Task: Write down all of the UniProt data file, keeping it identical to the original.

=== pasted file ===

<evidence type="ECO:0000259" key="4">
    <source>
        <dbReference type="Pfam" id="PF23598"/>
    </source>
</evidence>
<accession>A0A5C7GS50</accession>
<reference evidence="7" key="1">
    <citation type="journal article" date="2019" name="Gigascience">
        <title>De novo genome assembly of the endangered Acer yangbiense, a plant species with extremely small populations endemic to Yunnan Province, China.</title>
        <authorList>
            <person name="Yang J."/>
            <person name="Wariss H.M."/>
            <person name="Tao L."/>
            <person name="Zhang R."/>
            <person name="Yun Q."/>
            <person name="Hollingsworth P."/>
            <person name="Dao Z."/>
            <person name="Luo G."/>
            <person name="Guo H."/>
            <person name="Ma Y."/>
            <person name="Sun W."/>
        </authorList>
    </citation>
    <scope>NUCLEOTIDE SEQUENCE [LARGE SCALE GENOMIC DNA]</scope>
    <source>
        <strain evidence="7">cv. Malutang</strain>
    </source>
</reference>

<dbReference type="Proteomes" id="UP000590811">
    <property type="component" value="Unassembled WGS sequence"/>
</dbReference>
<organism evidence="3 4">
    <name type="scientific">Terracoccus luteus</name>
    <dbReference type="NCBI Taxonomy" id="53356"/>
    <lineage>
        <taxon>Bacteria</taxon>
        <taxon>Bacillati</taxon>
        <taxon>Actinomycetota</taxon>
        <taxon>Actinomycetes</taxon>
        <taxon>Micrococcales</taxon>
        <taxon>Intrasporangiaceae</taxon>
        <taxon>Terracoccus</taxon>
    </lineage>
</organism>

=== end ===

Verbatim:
<evidence type="ECO:0000259" key="4">
    <source>
        <dbReference type="Pfam" id="PF23598"/>
    </source>
</evidence>
<accession>A0A5C7GS50</accession>
<reference evidence="7" key="1">
    <citation type="journal article" date="2019" name="Gigascience">
        <title>De novo genome assembly of the endangered Acer yangbiense, a plant species with extremely small populations endemic to Yunnan Province, China.</title>
        <authorList>
            <person name="Yang J."/>
            <person name="Wariss H.M."/>
            <person name="Tao L."/>
            <person name="Zhang R."/>
            <person name="Yun Q."/>
            <person name="Hollingsworth P."/>
            <person name="Dao Z."/>
            <person name="Luo G."/>
            <person name="Guo H."/>
            <person name="Ma Y."/>
            <person name="Sun W."/>
        </authorList>
    </citation>
    <scope>NUCLEOTIDE SEQUENCE [LARGE SCALE GENOMIC DNA]</scope>
    <source>
        <strain evidence="7">cv. Malutang</strain>
    </source>
</reference>

<dbReference type="Proteomes" id="UP000590811">
    <property type="component" value="Unassembled WGS sequence"/>
</dbReference>
<organism evidence="3 4">
    <name type="scientific">Terracoccus luteus</name>
    <dbReference type="NCBI Taxonomy" id="53356"/>
    <lineage>
        <taxon>Bacteria</taxon>
        <taxon>Bacillati</taxon>
        <taxon>Actinomycetota</taxon>
        <taxon>Actinomycetes</taxon>
        <taxon>Micrococcales</taxon>
        <taxon>Intrasporangiaceae</taxon>
        <taxon>Terracoccus</taxon>
    </lineage>
</organism>